Completed or in-the-works projects include providing informational brochures on emergency weather events, installation of generators at public infrastructure facilities, emergency shelters, and public buildings (already completed at Vinton War Memorial, and town well lots using CARES funding), maintaining the town’s CRS Class 8 flood insurance rating, maintaining an accurate database and map of repetitive loss properties, seeking funding for site-specific hydrologic and hydraulic studies of areas with repetitive flooding (already completed at Gish Mill and Glade Creek Greenway), construction/streambank restoration projects (as funding becomes available), and identifying locations for IFLOWS (Integrated Flood Observing and Warning System) monitoring and stream gauges. McClung informed council that one of these flood sensors will be installed this summer underneath the bridge over Glade Creek at Gish Mill.
Council authorized the town manager to execute an agreement between the Virginia Department of Housing and Community Development (DHCD) and the town for an Industrial Revitalization Fund (IRF) of $468,750 for the Gish Mill Redevelopment Project. IRF grants leverage local and private resources to achieve market-driven redevelopment of vacant and deteriorated industrial and commercial properties.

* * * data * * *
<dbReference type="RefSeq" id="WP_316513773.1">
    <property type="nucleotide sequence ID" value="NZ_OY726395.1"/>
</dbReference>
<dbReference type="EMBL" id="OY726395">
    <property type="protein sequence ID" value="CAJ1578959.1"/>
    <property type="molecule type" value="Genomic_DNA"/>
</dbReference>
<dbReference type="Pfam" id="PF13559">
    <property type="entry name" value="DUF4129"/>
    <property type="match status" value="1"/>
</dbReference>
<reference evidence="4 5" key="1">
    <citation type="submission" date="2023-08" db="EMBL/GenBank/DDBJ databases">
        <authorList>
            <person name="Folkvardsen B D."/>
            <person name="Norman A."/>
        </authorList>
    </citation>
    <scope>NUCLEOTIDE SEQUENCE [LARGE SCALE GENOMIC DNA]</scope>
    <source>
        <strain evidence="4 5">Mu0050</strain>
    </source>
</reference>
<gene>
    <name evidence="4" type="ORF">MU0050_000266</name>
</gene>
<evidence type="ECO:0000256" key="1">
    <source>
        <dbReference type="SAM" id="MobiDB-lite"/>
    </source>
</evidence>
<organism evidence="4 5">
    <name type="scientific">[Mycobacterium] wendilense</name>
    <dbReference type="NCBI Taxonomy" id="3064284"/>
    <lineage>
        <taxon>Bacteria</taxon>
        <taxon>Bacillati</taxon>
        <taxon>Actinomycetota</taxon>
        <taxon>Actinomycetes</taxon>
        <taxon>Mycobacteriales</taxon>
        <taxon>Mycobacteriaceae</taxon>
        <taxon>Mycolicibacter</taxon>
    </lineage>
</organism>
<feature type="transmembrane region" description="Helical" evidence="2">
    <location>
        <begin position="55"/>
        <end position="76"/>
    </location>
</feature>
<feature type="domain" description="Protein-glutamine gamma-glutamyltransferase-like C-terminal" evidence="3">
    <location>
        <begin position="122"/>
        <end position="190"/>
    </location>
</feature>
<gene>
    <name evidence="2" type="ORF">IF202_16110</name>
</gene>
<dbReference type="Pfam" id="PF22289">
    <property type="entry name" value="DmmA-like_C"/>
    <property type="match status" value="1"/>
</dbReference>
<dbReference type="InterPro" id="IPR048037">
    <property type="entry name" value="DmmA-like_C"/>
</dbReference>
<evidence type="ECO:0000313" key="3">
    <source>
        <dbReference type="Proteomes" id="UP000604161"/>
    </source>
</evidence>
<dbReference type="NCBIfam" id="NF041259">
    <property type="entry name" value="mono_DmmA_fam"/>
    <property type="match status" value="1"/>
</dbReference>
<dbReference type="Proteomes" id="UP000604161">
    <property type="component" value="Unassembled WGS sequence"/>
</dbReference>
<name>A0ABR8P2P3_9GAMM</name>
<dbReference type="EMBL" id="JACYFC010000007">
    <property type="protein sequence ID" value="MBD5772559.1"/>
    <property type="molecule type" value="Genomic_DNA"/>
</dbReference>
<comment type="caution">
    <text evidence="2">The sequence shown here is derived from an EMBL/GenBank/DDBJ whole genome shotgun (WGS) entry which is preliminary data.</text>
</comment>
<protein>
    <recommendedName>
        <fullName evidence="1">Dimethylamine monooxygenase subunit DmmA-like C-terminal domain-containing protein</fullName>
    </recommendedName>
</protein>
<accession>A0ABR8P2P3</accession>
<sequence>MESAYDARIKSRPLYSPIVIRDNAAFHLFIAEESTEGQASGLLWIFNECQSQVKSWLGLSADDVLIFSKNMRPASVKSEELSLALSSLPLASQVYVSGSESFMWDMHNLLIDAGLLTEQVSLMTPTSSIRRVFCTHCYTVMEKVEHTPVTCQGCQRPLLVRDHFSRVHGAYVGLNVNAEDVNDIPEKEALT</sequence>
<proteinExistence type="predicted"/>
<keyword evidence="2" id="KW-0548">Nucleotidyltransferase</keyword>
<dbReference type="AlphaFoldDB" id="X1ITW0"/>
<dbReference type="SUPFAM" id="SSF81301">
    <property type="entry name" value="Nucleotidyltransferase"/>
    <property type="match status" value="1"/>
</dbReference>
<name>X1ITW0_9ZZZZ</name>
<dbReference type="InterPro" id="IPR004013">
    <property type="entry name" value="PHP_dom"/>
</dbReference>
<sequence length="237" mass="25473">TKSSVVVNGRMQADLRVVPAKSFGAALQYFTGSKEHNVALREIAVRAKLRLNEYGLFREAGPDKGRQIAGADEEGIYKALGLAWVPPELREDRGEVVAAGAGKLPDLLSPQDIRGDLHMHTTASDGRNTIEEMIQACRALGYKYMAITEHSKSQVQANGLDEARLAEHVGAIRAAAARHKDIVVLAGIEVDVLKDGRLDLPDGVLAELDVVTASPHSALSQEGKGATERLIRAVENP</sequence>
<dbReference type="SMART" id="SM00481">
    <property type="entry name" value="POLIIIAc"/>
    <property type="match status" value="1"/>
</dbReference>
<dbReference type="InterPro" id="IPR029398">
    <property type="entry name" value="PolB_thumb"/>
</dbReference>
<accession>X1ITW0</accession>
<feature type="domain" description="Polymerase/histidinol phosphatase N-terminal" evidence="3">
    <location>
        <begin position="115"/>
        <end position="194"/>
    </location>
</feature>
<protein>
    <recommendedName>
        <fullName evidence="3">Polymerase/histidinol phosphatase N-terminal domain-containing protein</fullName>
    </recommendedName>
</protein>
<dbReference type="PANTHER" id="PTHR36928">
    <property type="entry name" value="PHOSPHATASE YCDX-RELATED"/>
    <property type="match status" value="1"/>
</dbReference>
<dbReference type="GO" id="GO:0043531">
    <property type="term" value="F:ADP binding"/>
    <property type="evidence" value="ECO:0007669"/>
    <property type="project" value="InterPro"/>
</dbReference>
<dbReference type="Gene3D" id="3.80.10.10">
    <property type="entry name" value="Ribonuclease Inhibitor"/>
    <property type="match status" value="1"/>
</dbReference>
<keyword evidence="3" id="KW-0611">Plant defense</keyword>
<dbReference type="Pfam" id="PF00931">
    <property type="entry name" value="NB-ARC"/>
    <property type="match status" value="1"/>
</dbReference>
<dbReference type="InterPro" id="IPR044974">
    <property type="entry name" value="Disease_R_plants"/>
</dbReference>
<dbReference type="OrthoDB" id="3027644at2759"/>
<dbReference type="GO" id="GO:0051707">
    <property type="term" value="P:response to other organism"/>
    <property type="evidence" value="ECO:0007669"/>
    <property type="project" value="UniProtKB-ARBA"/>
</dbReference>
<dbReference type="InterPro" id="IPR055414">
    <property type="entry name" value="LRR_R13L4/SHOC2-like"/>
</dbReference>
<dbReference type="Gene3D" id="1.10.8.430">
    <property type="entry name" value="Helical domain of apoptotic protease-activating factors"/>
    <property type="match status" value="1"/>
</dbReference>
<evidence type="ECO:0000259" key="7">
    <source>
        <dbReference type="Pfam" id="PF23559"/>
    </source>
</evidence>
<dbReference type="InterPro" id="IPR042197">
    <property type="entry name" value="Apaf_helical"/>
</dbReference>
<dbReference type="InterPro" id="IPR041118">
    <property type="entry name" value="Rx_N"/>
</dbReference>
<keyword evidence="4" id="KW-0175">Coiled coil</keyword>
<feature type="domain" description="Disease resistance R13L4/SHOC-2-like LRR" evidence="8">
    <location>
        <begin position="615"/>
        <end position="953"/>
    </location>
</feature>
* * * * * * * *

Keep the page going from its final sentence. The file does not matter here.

Council then adopted a second resolution granting a loan to Gish Mill Davii, LLC, for $468,750 from the IRF grant. The town, in partnership with the Roanoke County Economic Development Authority, will provide the funds to the developers in the form of a 30-year loan with a 2.5% interest rate and a 20-year deferment. The loan must be repaid to the Town of Vinton and will then be reused for other projects.
Peters stated that the loan is “a necessary piece of the puzzle to make the Gish Mill finances work; it’s not feasible without the loan.”
He thanked the DHCD for their generosity to the town over the past several years with a $750,000 downtown revitalization grant, a $35,000 housing planning grant, a $200,000 VIDA grant in partnership with The Advancement Foundation, in addition to the IRF grant—for a total of about $1.5 million.
Councilman Keith Liles pointed out that the town staff has worked extremely hard over the years to obtain these dollars from the DHCD.
Peters said that staff has applied for another grant from DHCD—a $60,000 planning grant which will focus on River Park Shopping Center to determine “its highest, best use.”